Air coming in from the nose and the mouth reaches the back of the throat and enters an area known as the pharynx. The pharynx, which is the entrance to the airways, divides into two tubes, one called the esophagus, which carries food to the stomach, and one called the trachea, which leads down towards the lungs. Contaminated air passes into the trachea which where is farrah abraham from what state divides into two large tubes, each called a bronchus.

Each bronchus enters a lung. Once inside its lung, each bronchus starts to branch. The tubes of the bronchus get thinner and thinner as they spread, rather like the branches of a tree. Eventually, the tiniest tubes, which are called bronchioles, end in thin-walled air sacs.

Each of these sacs is called an alveolus. Collectively, they are called alveoli and there are many thousands of these alveoli in each lung. The walls of the alveoli are very thin and are richly supplied with tiny blood vessels capillaries. Oxygen in the inhaled breath crosses the alveolar walls to enter the blood.

Once oxygen has become attached to the blood what are the four routes of entry for toxic substances the veins, it is then distributed throughout the body. Chemical vapours, gases, and mists which reach the alveoli in the lungs can also pass into the blood and be distributed around the body.

Sometimes, the concentration of chemicals reaching the alveolar air sacs is lower than in the workplace air. This difference in concentration occurs because the airways contain a lining of sticky, thick fluid called mucus.

Tiny hairs, known as cilia, on the inside of the tubes constantly carry this mucus upwards towards the back of the throat. In some instances, a portion of the gases, vapours and mists may be dissolved in this mucus before they reach the alveolar sacs. Solid, visible particles found in dusts, fumes, and smoke that have escaped the filtering mechanisms of the nose may also be trapped by substancss mucus. The mucus is propelled by the tiny cilia hairs until it reaches the back of the throat where it is either expelled through the mouth or swallowed and passed to the stomach.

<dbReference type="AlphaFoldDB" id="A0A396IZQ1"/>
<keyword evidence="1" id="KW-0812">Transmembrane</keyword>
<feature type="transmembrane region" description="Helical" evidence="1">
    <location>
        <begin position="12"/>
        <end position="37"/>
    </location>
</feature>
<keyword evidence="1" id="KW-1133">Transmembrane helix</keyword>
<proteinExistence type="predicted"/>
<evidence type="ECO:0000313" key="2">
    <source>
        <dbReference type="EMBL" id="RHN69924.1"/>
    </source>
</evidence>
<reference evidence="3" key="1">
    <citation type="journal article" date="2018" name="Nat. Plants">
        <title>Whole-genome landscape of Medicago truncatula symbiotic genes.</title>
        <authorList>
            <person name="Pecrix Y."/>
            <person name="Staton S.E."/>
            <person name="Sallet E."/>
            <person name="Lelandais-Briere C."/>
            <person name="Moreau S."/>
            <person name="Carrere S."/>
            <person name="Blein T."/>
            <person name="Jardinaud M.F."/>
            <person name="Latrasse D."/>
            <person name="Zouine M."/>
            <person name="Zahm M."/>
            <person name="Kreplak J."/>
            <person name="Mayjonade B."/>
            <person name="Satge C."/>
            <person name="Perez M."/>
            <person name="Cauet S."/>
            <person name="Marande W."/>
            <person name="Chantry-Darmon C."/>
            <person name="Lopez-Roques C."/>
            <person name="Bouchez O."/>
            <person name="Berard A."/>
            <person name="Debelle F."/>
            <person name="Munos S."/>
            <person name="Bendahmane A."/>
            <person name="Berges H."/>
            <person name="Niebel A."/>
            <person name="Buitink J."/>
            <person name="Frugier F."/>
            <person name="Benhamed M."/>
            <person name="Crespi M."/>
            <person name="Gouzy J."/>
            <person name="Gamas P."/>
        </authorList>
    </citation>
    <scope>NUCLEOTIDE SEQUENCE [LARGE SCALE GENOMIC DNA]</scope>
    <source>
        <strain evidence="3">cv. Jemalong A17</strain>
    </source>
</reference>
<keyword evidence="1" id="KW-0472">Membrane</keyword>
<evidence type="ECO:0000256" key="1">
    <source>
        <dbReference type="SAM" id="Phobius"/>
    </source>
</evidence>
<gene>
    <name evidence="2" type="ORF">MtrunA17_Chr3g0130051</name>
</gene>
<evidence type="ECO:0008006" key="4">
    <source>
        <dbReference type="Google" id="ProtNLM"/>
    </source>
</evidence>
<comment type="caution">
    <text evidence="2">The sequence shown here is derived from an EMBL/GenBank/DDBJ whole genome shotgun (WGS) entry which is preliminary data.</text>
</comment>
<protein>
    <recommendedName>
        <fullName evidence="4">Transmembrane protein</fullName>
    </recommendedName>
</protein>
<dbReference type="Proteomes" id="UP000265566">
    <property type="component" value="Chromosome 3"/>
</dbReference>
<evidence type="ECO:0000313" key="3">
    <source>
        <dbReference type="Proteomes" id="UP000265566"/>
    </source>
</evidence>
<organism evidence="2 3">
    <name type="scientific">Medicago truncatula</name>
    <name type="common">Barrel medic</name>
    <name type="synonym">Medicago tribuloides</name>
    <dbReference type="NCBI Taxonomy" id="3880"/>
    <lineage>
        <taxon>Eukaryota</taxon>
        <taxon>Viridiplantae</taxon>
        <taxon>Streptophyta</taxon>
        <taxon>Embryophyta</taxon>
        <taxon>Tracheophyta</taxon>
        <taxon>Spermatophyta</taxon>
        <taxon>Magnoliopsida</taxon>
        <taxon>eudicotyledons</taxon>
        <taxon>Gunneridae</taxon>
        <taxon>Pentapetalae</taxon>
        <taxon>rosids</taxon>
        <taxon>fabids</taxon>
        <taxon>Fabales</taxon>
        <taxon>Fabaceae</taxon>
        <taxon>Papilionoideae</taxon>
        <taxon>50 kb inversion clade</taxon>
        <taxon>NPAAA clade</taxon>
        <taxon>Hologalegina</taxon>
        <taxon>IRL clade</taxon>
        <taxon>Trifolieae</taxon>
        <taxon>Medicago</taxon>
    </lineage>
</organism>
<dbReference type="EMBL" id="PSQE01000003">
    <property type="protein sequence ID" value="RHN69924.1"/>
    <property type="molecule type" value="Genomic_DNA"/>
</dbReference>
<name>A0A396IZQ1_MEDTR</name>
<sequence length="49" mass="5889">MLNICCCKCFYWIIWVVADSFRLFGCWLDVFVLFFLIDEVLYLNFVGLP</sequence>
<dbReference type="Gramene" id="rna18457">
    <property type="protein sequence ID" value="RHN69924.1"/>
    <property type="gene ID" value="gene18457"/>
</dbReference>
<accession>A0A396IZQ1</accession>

If it passes into the stomach, the chemical will enter the body in the same way as contaminated food or drink. This route of exposure is dealt fir in more detail in the section below on swallowing ingestion. Much smaller particles so small that they cannot be seen by the eye may not be stopped sjbstances the mucus in the trachea and bronchiole tubes.

They toxicc through the various branches of the airways and eventually reach the alveoli. Solid particles which cannot pass through the thin wall of the air sacs may lodge and stay where they are. What do i need to save for retirement may dissolve, and others may be attacked and destroyed by the scavenger cells of the body's defence system.

Others may prove too big or too insoluble to be disposed of in this way and simply stay in the air sacs. Some of these particles, if they are present only in small quantities, how to remove duplicate holidays in outlook 2010 no apparent harm. Other types of dusts may damage the surrounding alveolar walls.